Justice Department schedules first federal executions since 2003

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June 15 (UPI) -- U.S. Attorney General William Barr on Monday directed the Federal Bureau of Prisons to schedule the first executions of federal death row inmates in nearly two decades.

Barr ordered the executions for four men convicted of murdering children who have exhausted their appeals for July and August, the Justice Department said in a statement.

"The four murderers whose executions are scheduled today have received full and fair proceedings under our Constitution and laws," Barr said in a statement. "We owe it to the victims of these horrific crimes, and to the families left behind, to carry forward the sentence imposed by our justice system."

There are around 60 federal inmates on death row with the last one to be executed in 2003, according to the Death Penalty Information Center.

The Trump administration has been attempting to restart federal executions since July 2019 but has been locked in litigation over Barr's direction to the Federal Bureau of Prisons to revise the Federal Execution Protocol to allow for the use of a single drug during lethal injection executions to replace the three-drug procedure previously used.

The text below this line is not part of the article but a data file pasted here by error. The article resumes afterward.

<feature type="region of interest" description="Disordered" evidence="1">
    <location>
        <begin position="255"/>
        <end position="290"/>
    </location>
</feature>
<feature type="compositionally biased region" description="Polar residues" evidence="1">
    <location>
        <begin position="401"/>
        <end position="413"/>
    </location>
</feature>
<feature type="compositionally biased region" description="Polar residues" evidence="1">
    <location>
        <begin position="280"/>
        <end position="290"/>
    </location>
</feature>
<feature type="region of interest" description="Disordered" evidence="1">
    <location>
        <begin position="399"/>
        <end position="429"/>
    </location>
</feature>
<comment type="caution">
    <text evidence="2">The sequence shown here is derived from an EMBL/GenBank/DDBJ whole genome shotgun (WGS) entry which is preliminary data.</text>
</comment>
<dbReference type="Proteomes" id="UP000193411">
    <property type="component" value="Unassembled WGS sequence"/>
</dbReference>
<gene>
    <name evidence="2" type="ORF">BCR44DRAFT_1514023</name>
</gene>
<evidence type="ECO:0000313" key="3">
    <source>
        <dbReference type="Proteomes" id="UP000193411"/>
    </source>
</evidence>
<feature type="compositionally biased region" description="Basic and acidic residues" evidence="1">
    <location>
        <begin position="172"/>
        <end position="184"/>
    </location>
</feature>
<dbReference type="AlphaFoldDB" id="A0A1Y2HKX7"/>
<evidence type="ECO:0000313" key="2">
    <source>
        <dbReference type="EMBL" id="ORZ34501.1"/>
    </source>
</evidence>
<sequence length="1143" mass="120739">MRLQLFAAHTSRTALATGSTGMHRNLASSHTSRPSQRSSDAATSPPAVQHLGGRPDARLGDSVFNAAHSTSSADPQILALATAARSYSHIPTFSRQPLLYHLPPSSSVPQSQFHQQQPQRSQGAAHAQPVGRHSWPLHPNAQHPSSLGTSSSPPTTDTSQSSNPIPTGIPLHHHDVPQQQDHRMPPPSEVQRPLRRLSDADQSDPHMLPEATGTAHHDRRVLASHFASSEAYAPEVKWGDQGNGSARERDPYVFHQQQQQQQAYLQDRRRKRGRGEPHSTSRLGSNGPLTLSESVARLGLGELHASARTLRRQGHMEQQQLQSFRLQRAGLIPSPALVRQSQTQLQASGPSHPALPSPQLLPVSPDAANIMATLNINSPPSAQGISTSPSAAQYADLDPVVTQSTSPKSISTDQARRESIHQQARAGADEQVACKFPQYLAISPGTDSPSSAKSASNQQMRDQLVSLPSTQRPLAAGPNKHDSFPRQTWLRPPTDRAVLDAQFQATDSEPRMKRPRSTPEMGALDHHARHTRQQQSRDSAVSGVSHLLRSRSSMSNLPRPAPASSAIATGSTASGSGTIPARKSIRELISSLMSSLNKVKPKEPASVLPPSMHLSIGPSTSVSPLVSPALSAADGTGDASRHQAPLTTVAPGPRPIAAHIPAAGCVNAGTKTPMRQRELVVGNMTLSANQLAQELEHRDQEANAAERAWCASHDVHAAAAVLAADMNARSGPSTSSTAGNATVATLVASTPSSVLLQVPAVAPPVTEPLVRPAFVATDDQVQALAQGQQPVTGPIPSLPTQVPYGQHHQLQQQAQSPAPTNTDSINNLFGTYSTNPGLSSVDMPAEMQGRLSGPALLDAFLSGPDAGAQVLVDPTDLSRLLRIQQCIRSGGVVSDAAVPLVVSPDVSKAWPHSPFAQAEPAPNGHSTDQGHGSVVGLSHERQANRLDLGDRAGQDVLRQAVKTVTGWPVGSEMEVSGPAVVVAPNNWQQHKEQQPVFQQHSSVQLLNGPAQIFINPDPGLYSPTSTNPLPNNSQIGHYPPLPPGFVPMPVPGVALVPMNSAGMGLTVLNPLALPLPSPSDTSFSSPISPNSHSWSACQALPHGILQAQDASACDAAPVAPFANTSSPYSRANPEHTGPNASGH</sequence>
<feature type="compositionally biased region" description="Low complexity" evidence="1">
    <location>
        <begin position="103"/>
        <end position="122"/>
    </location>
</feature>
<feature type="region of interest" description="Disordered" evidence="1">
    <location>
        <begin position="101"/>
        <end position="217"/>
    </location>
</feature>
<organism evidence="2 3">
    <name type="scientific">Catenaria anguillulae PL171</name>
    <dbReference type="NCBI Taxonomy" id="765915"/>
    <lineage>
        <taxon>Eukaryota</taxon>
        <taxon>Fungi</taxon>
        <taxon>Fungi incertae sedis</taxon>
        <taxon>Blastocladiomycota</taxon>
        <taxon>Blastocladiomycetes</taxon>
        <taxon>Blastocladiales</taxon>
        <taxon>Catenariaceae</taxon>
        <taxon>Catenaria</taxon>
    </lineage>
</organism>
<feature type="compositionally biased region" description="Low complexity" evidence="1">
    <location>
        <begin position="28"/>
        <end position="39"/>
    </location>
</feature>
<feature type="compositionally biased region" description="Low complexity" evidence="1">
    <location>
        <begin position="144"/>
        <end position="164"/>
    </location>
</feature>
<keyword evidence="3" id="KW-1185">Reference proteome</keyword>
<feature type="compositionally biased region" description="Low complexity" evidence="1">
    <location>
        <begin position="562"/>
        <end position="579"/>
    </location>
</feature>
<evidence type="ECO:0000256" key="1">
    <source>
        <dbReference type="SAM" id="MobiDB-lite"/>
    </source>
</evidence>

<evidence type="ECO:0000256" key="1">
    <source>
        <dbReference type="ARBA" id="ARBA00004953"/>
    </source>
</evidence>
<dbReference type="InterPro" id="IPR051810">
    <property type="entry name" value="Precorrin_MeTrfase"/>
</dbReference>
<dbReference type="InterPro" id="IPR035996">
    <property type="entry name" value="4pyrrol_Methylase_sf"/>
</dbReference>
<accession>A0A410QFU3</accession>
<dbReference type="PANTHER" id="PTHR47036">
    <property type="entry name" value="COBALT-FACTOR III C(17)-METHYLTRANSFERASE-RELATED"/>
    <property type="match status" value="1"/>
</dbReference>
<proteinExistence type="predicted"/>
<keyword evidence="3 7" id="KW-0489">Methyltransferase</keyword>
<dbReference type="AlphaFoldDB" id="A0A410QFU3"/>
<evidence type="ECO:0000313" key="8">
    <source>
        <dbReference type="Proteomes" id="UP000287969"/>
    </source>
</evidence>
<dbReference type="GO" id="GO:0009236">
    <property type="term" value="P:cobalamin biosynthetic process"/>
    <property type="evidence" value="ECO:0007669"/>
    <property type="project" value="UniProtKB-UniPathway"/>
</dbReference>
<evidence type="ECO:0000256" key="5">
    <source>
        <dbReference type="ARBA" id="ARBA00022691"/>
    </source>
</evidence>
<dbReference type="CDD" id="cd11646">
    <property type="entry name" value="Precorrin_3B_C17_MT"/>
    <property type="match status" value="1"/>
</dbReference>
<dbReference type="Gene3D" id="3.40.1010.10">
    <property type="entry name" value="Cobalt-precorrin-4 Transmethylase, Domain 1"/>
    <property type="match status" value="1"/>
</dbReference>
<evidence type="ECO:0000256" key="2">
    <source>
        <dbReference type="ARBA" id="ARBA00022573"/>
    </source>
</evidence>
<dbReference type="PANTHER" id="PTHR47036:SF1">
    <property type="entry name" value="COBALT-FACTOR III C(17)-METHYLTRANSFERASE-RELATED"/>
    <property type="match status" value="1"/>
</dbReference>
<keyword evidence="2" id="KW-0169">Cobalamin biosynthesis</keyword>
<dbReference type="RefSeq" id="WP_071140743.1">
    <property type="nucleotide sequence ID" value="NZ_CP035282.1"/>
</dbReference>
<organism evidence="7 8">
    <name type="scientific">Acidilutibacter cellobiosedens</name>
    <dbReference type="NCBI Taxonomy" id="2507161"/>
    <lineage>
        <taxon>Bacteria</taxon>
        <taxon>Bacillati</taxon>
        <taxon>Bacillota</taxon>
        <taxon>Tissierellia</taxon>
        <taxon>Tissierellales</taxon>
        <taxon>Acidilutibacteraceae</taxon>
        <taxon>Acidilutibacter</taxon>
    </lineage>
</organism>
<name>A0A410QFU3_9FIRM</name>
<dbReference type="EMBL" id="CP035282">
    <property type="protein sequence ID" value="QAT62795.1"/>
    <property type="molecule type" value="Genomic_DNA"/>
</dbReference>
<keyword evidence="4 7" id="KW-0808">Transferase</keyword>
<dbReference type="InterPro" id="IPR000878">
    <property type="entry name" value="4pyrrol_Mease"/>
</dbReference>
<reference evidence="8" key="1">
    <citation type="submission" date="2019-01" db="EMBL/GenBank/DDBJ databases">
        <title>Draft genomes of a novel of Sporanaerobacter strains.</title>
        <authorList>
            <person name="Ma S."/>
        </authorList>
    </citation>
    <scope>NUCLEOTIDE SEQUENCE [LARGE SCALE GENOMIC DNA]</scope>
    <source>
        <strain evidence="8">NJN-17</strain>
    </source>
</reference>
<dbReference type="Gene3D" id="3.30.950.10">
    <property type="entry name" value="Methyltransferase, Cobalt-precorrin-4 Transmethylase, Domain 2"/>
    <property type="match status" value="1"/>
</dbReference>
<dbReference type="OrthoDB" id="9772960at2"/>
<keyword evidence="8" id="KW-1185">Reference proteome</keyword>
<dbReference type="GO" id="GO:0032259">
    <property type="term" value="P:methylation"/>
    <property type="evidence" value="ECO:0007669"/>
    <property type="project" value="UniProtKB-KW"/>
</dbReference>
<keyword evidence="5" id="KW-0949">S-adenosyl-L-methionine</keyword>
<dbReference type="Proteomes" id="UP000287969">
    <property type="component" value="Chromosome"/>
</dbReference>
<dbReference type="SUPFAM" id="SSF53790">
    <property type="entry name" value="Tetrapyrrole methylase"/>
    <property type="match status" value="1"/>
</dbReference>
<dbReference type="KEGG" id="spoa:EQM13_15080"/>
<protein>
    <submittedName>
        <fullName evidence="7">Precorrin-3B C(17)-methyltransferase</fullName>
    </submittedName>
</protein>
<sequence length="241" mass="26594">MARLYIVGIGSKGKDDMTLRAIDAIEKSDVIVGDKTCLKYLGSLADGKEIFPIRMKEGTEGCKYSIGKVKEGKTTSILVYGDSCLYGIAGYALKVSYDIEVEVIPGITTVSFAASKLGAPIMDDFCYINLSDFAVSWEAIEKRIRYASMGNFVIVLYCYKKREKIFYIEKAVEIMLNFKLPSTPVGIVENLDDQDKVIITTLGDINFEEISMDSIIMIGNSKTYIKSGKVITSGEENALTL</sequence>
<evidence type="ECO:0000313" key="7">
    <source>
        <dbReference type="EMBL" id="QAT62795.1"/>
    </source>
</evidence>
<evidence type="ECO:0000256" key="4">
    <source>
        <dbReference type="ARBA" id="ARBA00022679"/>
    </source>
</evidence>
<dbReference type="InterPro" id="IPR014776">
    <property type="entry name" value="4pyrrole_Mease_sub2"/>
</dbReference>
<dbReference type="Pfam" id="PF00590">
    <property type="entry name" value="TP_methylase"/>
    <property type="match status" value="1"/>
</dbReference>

A district court had placed an injunction barring the Federal Bureau of Prisons from performing executions under the revised protocol, but the U.S. Court of Appeals for the D.C. Circuit in April vacated the order, allowing for the federal government to perform its first execution of an inmate since March 18, 2003, when Louis Jones was executed by lethal injection.

The inmates scheduled for execution are Daniel Lewis Lee on July 13, Wesley Ira Purkey on July 15, Dustin Lee Honken on July 17 and Keith Dwayne Nelson on Aug. 28.

There have only been 37 federal executions between 1927 and 2003 with only three executions performed in the modern era, including that of Timothy McVeigh who was convicted of carrying out the 1995 Oklahoma City bombing that killed 168 people, according to the Federal Bureau of Prisons' website.

No executions were performed between 1963 and 2001.

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